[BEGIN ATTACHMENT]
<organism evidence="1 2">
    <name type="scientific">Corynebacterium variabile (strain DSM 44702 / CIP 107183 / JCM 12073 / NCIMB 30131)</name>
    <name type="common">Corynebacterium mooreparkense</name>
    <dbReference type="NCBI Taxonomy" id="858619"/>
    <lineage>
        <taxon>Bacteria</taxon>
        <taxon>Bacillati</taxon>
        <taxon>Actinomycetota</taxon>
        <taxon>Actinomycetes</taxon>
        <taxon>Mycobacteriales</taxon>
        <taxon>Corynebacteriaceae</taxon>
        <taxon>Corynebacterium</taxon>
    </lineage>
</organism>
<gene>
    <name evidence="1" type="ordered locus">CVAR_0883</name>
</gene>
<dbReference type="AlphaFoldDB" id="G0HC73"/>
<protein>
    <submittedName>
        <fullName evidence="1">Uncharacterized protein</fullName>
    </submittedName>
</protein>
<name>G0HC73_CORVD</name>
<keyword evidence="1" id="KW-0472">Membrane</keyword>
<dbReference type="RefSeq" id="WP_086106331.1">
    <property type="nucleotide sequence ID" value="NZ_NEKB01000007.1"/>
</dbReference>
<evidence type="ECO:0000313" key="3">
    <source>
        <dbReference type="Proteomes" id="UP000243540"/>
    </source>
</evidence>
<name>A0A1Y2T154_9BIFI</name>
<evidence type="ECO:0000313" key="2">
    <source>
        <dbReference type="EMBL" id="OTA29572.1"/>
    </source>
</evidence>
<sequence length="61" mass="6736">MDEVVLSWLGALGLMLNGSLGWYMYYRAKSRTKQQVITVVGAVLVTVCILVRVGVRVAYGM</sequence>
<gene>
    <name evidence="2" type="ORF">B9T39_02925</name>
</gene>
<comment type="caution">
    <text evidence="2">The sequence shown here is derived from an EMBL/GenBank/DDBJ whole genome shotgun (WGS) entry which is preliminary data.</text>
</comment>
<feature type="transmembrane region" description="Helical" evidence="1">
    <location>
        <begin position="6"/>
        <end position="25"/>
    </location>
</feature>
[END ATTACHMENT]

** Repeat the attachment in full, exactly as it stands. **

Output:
<organism evidence="1 2">
    <name type="scientific">Corynebacterium variabile (strain DSM 44702 / CIP 107183 / JCM 12073 / NCIMB 30131)</name>
    <name type="common">Corynebacterium mooreparkense</name>
    <dbReference type="NCBI Taxonomy" id="858619"/>
    <lineage>
        <taxon>Bacteria</taxon>
        <taxon>Bacillati</taxon>
        <taxon>Actinomycetota</taxon>
        <taxon>Actinomycetes</taxon>
        <taxon>Mycobacteriales</taxon>
        <taxon>Corynebacteriaceae</taxon>
        <taxon>Corynebacterium</taxon>
    </lineage>
</organism>
<gene>
    <name evidence="1" type="ordered locus">CVAR_0883</name>
</gene>
<dbReference type="AlphaFoldDB" id="G0HC73"/>
<protein>
    <submittedName>
        <fullName evidence="1">Uncharacterized protein</fullName>
    </submittedName>
</protein>
<name>G0HC73_CORVD</name>
<keyword evidence="1" id="KW-0472">Membrane</keyword>
<dbReference type="RefSeq" id="WP_086106331.1">
    <property type="nucleotide sequence ID" value="NZ_NEKB01000007.1"/>
</dbReference>
<evidence type="ECO:0000313" key="3">
    <source>
        <dbReference type="Proteomes" id="UP000243540"/>
    </source>
</evidence>
<name>A0A1Y2T154_9BIFI</name>
<evidence type="ECO:0000313" key="2">
    <source>
        <dbReference type="EMBL" id="OTA29572.1"/>
    </source>
</evidence>
<sequence length="61" mass="6736">MDEVVLSWLGALGLMLNGSLGWYMYYRAKSRTKQQVITVVGAVLVTVCILVRVGVRVAYGM</sequence>
<gene>
    <name evidence="2" type="ORF">B9T39_02925</name>
</gene>
<comment type="caution">
    <text evidence="2">The sequence shown here is derived from an EMBL/GenBank/DDBJ whole genome shotgun (WGS) entry which is preliminary data.</text>
</comment>
<feature type="transmembrane region" description="Helical" evidence="1">
    <location>
        <begin position="6"/>
        <end position="25"/>
    </location>
</feature>